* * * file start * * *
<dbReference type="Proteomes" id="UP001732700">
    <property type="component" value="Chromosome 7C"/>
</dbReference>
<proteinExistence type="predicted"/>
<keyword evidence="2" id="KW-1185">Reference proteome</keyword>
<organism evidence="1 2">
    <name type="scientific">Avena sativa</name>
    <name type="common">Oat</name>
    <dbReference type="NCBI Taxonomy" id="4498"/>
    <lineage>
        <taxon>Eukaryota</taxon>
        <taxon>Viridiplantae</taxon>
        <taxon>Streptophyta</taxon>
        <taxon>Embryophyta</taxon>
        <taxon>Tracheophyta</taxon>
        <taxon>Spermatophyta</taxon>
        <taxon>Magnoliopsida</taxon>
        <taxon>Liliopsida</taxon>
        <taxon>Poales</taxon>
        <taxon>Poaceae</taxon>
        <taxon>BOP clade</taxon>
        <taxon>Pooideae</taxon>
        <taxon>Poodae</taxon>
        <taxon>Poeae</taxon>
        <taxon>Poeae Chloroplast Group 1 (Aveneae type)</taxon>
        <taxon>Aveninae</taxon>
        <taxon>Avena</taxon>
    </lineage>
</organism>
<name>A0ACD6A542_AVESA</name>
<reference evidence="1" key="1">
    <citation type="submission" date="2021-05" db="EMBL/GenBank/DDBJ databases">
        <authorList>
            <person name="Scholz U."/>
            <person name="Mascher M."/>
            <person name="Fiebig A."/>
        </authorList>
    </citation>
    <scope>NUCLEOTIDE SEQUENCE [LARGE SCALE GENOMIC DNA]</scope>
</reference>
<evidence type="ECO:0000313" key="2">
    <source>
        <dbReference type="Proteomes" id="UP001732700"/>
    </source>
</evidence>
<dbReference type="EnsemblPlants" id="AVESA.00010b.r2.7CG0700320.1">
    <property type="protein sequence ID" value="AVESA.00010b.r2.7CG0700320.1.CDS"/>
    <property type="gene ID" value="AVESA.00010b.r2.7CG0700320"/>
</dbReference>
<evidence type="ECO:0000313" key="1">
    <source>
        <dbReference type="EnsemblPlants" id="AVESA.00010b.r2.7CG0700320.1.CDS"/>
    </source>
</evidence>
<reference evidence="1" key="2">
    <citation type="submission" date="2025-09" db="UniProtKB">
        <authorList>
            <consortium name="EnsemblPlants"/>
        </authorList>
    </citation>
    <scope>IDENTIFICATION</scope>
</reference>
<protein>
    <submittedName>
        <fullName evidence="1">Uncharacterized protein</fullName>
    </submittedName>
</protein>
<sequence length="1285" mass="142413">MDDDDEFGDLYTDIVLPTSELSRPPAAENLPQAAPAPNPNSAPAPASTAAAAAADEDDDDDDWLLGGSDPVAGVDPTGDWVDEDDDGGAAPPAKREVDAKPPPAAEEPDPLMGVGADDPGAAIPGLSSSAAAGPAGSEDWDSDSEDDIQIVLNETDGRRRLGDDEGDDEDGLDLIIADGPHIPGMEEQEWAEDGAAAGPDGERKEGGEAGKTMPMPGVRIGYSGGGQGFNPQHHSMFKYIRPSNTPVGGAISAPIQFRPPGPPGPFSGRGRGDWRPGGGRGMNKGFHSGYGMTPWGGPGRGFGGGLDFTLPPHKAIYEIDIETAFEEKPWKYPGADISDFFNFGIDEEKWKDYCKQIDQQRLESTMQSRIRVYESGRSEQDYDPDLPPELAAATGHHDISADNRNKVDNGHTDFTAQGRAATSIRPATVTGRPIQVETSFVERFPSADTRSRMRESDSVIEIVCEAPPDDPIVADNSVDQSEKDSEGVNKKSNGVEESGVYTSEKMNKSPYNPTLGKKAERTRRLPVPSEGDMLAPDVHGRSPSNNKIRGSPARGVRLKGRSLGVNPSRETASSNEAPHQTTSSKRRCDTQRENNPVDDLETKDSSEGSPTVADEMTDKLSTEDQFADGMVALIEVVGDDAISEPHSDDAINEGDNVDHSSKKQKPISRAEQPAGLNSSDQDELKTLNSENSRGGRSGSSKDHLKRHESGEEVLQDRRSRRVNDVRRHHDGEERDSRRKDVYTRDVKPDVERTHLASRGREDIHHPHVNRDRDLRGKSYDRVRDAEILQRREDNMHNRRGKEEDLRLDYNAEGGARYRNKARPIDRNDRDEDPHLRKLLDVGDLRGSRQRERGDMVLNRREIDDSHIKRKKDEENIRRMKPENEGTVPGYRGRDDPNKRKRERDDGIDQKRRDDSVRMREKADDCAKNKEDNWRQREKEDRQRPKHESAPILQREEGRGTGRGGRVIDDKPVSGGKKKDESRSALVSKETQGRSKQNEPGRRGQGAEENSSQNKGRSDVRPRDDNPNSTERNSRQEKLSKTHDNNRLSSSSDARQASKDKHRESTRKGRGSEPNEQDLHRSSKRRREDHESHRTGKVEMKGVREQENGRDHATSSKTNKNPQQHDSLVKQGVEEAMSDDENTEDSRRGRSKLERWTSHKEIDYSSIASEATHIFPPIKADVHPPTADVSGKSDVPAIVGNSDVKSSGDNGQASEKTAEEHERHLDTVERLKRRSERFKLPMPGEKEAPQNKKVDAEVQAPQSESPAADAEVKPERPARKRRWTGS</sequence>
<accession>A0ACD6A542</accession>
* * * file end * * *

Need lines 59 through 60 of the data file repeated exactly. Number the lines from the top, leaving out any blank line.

        </authorList>
    </citation>